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Audi takes second place in global luxury sales race
Limo scene: Audi attributes part of its success to the popularity of its latest A8 luxury limousine as it overtakes Mercedes as the world’s second most popular luxury car brand.
Benz falls behind as Audi, BMW storm ahead with double-digit first-half growth
15 July 2011
THE insatiable Chinese market, growing demand in countries like Brazil and India and global financial recovery is driving demand for luxury cars, with the big three German brands all showing healthy sales growth for the first half of this year.
Audi sold 42,419 more cars than Mercedes-Benz in the first half of 2011, toppling its Stuttgart-based adversary for the first time as sales surged 17.7 per cent compared with the same period last year, to 652,950 deliveries.
Arch-rival BMW managed to keep its lead over Audi by growing at the slightly quicker rate of 17.8 per cent, maintaining a buffer zone of almost 37,000 vehicles between it and the insurgent from Ingolstadt.
Mercedes – for which sales grew a comparatively modest 9.7 per cent – is demoted to third position in the global luxury car sales race, having delivered 610,531 vehicles world-wide. The brand nevertheless remains optimistic about achieving an all-time sales record of 1.3 million units (including Smart cars) by the end of the year.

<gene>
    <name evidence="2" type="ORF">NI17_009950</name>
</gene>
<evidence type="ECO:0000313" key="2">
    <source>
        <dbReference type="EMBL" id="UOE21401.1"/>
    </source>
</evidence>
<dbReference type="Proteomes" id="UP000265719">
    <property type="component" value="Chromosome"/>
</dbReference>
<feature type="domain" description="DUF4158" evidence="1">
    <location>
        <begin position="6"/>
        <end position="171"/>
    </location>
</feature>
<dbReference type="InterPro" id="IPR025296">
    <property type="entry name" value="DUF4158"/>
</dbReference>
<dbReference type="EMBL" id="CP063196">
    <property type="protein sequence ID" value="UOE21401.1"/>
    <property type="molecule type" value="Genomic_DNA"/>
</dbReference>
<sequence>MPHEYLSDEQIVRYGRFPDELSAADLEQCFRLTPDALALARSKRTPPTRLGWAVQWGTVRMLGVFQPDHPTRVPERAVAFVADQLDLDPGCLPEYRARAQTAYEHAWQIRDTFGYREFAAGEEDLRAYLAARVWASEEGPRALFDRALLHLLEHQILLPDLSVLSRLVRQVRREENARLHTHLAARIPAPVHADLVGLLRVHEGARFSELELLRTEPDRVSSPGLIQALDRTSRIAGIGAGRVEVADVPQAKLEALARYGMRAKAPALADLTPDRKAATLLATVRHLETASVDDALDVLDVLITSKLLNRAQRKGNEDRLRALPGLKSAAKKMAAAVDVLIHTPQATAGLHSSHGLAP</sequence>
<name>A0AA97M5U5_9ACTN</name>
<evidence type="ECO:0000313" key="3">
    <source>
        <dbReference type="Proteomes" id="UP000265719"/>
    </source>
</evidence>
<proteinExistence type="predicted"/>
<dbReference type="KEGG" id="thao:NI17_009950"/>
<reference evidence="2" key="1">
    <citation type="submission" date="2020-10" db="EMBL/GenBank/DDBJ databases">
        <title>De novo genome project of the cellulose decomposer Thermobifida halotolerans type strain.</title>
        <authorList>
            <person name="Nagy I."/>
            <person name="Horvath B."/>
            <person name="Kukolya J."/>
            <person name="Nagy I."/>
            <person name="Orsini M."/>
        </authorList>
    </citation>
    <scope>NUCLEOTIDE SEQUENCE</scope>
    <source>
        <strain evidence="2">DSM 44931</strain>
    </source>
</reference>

Despite its volume-selling 3 Series reaching runout, a record first half has prompted BMW to revise its full-year sales forecast up from 1.5 million units to 1.6 million across its BMW, Mini and Roll-Royce brands – combined sales of which are up 19.7 per cent compared with the first six months of 2010.
Healthy figures from the top three German luxury brands prove the global luxury car market to be in rude health, but smaller-volume niche manufacturers tell an even rosier story.
Porsche sales, which stand at 60,659 year-to-date are up a “better than expected” 36.8 per cent with growth in “almost every region” on the back of almost doubled demand for the Cayenne SUV and a sharp increase in sales of the Panamera sports sedan.
From top: BMW X3, BMW 5 Series, Mini Countryman, Mercedes-Benz C-class.
VW-owned Bentley recorded a 20 per cent leap in sales to 2978 and Rolls-Royce is celebrating its best start to the year since it was re-launched under BMW stewardship, with 1592 examples finding homes around the world – signifying a 64.1 per cent increase.
BMW’s Mini sub-brand scored 141,913 sales, up 29.8 per cent and demand for Daimler’s Smart city-car product line grew eight per cent, to 54,801 units.
About 15,000 more Audis have been sold in China so far this year than on the brand’s German home soil, meaning that one in five Audis produced are now sold in China.
The brand’s Chinese sales grew 28 per cent to 140,699 units, which Audi says makes it that country’s best-selling premium car brand.
Audi attributes its success to strong performance in Europe (up 13.5 per cent) plus the popularity of its A1 hatch, A8 limousine and SUV line-up, which has just been expanded to include the compact-sized Q3 crossover.